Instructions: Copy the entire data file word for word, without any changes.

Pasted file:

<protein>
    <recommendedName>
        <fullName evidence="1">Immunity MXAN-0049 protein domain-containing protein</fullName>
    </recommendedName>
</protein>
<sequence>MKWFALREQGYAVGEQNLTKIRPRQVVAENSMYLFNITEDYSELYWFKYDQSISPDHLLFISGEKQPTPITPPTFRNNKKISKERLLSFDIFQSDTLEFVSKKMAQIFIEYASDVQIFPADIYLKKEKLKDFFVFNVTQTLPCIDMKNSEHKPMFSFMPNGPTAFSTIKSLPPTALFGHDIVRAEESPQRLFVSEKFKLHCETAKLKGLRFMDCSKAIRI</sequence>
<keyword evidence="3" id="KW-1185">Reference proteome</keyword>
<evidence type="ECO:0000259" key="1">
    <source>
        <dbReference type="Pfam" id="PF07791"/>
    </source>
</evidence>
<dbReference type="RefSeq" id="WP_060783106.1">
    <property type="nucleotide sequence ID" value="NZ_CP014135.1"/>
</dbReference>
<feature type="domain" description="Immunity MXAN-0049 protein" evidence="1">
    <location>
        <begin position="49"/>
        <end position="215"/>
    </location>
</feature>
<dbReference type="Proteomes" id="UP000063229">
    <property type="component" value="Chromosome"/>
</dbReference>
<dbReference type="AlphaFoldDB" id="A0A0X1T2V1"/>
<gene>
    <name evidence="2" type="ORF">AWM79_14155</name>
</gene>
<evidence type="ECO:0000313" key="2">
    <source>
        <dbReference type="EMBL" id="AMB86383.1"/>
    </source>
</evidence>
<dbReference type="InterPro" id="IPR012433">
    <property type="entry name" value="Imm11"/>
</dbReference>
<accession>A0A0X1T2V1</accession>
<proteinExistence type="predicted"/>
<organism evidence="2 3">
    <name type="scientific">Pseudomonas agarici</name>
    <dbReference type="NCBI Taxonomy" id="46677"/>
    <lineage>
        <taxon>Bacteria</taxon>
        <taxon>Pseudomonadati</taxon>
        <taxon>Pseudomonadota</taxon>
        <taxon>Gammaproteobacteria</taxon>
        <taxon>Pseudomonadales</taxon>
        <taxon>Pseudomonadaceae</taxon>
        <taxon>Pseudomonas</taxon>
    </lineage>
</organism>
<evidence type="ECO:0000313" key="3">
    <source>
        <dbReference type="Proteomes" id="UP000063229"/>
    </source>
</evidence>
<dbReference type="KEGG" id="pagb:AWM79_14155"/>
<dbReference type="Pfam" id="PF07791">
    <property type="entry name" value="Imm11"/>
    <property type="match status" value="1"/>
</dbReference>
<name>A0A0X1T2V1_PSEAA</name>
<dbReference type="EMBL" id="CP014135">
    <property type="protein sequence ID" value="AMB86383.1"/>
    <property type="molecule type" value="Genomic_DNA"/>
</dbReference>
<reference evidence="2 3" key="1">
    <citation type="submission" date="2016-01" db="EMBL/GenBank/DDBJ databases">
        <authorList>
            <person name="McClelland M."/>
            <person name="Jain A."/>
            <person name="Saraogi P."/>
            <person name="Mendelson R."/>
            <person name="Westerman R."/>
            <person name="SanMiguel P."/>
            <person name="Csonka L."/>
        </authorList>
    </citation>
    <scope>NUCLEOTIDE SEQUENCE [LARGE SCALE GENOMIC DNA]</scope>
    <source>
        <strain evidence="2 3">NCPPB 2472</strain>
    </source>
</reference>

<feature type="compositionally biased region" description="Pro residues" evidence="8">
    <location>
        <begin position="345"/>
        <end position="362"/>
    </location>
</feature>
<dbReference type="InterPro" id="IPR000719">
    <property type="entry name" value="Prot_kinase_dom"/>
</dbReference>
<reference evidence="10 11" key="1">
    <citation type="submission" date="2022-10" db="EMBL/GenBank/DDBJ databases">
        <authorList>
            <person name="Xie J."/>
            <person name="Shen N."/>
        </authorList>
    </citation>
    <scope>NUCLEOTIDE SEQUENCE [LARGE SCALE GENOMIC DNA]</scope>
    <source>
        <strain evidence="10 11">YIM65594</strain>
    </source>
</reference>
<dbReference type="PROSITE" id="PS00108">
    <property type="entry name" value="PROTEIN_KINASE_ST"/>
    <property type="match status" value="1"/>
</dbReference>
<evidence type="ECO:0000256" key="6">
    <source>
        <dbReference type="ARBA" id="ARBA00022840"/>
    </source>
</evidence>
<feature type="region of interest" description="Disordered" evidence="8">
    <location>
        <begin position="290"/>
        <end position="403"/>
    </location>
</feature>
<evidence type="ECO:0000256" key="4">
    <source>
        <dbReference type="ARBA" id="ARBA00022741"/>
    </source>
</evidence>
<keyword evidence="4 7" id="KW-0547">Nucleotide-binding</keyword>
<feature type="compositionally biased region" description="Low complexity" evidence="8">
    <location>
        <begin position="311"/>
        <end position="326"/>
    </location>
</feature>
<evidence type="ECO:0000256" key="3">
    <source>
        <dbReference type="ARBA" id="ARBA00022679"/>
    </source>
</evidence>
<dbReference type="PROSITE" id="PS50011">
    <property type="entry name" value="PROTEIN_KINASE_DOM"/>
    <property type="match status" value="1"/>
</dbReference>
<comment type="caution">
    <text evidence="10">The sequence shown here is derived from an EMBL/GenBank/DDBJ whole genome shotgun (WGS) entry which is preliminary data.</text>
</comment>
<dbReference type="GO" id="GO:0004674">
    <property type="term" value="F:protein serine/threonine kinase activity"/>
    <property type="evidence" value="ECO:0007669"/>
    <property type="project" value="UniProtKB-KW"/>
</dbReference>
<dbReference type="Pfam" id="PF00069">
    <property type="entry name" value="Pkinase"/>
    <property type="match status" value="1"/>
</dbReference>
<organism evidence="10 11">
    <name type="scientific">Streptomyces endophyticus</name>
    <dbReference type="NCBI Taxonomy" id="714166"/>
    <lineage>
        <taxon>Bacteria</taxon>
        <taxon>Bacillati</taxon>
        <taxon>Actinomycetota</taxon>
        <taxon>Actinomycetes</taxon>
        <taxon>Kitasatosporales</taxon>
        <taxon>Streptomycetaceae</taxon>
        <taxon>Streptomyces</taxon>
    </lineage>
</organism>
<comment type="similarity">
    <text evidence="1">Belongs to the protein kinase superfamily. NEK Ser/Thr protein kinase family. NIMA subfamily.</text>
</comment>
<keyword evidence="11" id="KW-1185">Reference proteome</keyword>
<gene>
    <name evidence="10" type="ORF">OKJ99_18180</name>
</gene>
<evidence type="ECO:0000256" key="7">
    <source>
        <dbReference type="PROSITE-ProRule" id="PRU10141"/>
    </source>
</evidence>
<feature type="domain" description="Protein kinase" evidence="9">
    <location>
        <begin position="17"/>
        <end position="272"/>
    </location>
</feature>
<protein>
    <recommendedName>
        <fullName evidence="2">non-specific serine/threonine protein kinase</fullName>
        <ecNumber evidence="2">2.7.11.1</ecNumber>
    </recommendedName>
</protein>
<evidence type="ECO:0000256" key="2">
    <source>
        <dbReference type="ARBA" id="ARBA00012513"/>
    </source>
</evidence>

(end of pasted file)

<protein>
    <recommendedName>
        <fullName evidence="1">Immunity MXAN-0049 protein domain-containing protein</fullName>
    </recommendedName>
</protein>
<sequence>MKWFALREQGYAVGEQNLTKIRPRQVVAENSMYLFNITEDYSELYWFKYDQSISPDHLLFISGEKQPTPITPPTFRNNKKISKERLLSFDIFQSDTLEFVSKKMAQIFIEYASDVQIFPADIYLKKEKLKDFFVFNVTQTLPCIDMKNSEHKPMFSFMPNGPTAFSTIKSLPPTALFGHDIVRAEESPQRLFVSEKFKLHCETAKLKGLRFMDCSKAIRI</sequence>
<keyword evidence="3" id="KW-1185">Reference proteome</keyword>
<evidence type="ECO:0000259" key="1">
    <source>
        <dbReference type="Pfam" id="PF07791"/>
    </source>
</evidence>
<dbReference type="RefSeq" id="WP_060783106.1">
    <property type="nucleotide sequence ID" value="NZ_CP014135.1"/>
</dbReference>
<feature type="domain" description="Immunity MXAN-0049 protein" evidence="1">
    <location>
        <begin position="49"/>
        <end position="215"/>
    </location>
</feature>
<dbReference type="Proteomes" id="UP000063229">
    <property type="component" value="Chromosome"/>
</dbReference>
<dbReference type="AlphaFoldDB" id="A0A0X1T2V1"/>
<gene>
    <name evidence="2" type="ORF">AWM79_14155</name>
</gene>
<evidence type="ECO:0000313" key="2">
    <source>
        <dbReference type="EMBL" id="AMB86383.1"/>
    </source>
</evidence>
<dbReference type="InterPro" id="IPR012433">
    <property type="entry name" value="Imm11"/>
</dbReference>
<accession>A0A0X1T2V1</accession>
<proteinExistence type="predicted"/>
<organism evidence="2 3">
    <name type="scientific">Pseudomonas agarici</name>
    <dbReference type="NCBI Taxonomy" id="46677"/>
    <lineage>
        <taxon>Bacteria</taxon>
        <taxon>Pseudomonadati</taxon>
        <taxon>Pseudomonadota</taxon>
        <taxon>Gammaproteobacteria</taxon>
        <taxon>Pseudomonadales</taxon>
        <taxon>Pseudomonadaceae</taxon>
        <taxon>Pseudomonas</taxon>
    </lineage>
</organism>
<evidence type="ECO:0000313" key="3">
    <source>
        <dbReference type="Proteomes" id="UP000063229"/>
    </source>
</evidence>
<dbReference type="KEGG" id="pagb:AWM79_14155"/>
<dbReference type="Pfam" id="PF07791">
    <property type="entry name" value="Imm11"/>
    <property type="match status" value="1"/>
</dbReference>
<name>A0A0X1T2V1_PSEAA</name>
<dbReference type="EMBL" id="CP014135">
    <property type="protein sequence ID" value="AMB86383.1"/>
    <property type="molecule type" value="Genomic_DNA"/>
</dbReference>
<reference evidence="2 3" key="1">
    <citation type="submission" date="2016-01" db="EMBL/GenBank/DDBJ databases">
        <authorList>
            <person name="McClelland M."/>
            <person name="Jain A."/>
            <person name="Saraogi P."/>
            <person name="Mendelson R."/>
            <person name="Westerman R."/>
            <person name="SanMiguel P."/>
            <person name="Csonka L."/>
        </authorList>
    </citation>
    <scope>NUCLEOTIDE SEQUENCE [LARGE SCALE GENOMIC DNA]</scope>
    <source>
        <strain evidence="2 3">NCPPB 2472</strain>
    </source>
</reference>

<feature type="compositionally biased region" description="Pro residues" evidence="8">
    <location>
        <begin position="345"/>
        <end position="362"/>
    </location>
</feature>
<dbReference type="InterPro" id="IPR000719">
    <property type="entry name" value="Prot_kinase_dom"/>
</dbReference>
<reference evidence="10 11" key="1">
    <citation type="submission" date="2022-10" db="EMBL/GenBank/DDBJ databases">
        <authorList>
            <person name="Xie J."/>
            <person name="Shen N."/>
        </authorList>
    </citation>
    <scope>NUCLEOTIDE SEQUENCE [LARGE SCALE GENOMIC DNA]</scope>
    <source>
        <strain evidence="10 11">YIM65594</strain>
    </source>
</reference>
<dbReference type="PROSITE" id="PS00108">
    <property type="entry name" value="PROTEIN_KINASE_ST"/>
    <property type="match status" value="1"/>
</dbReference>
<evidence type="ECO:0000256" key="6">
    <source>
        <dbReference type="ARBA" id="ARBA00022840"/>
    </source>
</evidence>
<feature type="region of interest" description="Disordered" evidence="8">
    <location>
        <begin position="290"/>
        <end position="403"/>
    </location>
</feature>
<evidence type="ECO:0000256" key="4">
    <source>
        <dbReference type="ARBA" id="ARBA00022741"/>
    </source>
</evidence>
<keyword evidence="4 7" id="KW-0547">Nucleotide-binding</keyword>
<feature type="compositionally biased region" description="Low complexity" evidence="8">
    <location>
        <begin position="311"/>
        <end position="326"/>
    </location>
</feature>
<evidence type="ECO:0000256" key="3">
    <source>
        <dbReference type="ARBA" id="ARBA00022679"/>
    </source>
</evidence>
<dbReference type="PROSITE" id="PS50011">
    <property type="entry name" value="PROTEIN_KINASE_DOM"/>
    <property type="match status" value="1"/>
</dbReference>
<comment type="caution">
    <text evidence="10">The sequence shown here is derived from an EMBL/GenBank/DDBJ whole genome shotgun (WGS) entry which is preliminary data.</text>
</comment>
<dbReference type="GO" id="GO:0004674">
    <property type="term" value="F:protein serine/threonine kinase activity"/>
    <property type="evidence" value="ECO:0007669"/>
    <property type="project" value="UniProtKB-KW"/>
</dbReference>
<dbReference type="Pfam" id="PF00069">
    <property type="entry name" value="Pkinase"/>
    <property type="match status" value="1"/>
</dbReference>
<organism evidence="10 11">
    <name type="scientific">Streptomyces endophyticus</name>
    <dbReference type="NCBI Taxonomy" id="714166"/>
    <lineage>
        <taxon>Bacteria</taxon>
        <taxon>Bacillati</taxon>
        <taxon>Actinomycetota</taxon>
        <taxon>Actinomycetes</taxon>
        <taxon>Kitasatosporales</taxon>
        <taxon>Streptomycetaceae</taxon>
        <taxon>Streptomyces</taxon>
    </lineage>
</organism>
<comment type="similarity">
    <text evidence="1">Belongs to the protein kinase superfamily. NEK Ser/Thr protein kinase family. NIMA subfamily.</text>
</comment>
<keyword evidence="11" id="KW-1185">Reference proteome</keyword>
<gene>
    <name evidence="10" type="ORF">OKJ99_18180</name>
</gene>
<evidence type="ECO:0000256" key="7">
    <source>
        <dbReference type="PROSITE-ProRule" id="PRU10141"/>
    </source>
</evidence>
<feature type="domain" description="Protein kinase" evidence="9">
    <location>
        <begin position="17"/>
        <end position="272"/>
    </location>
</feature>
<protein>
    <recommendedName>
        <fullName evidence="2">non-specific serine/threonine protein kinase</fullName>
        <ecNumber evidence="2">2.7.11.1</ecNumber>
    </recommendedName>
</protein>
<evidence type="ECO:0000256" key="2">
    <source>
        <dbReference type="ARBA" id="ARBA00012513"/>
    </source>
</evidence>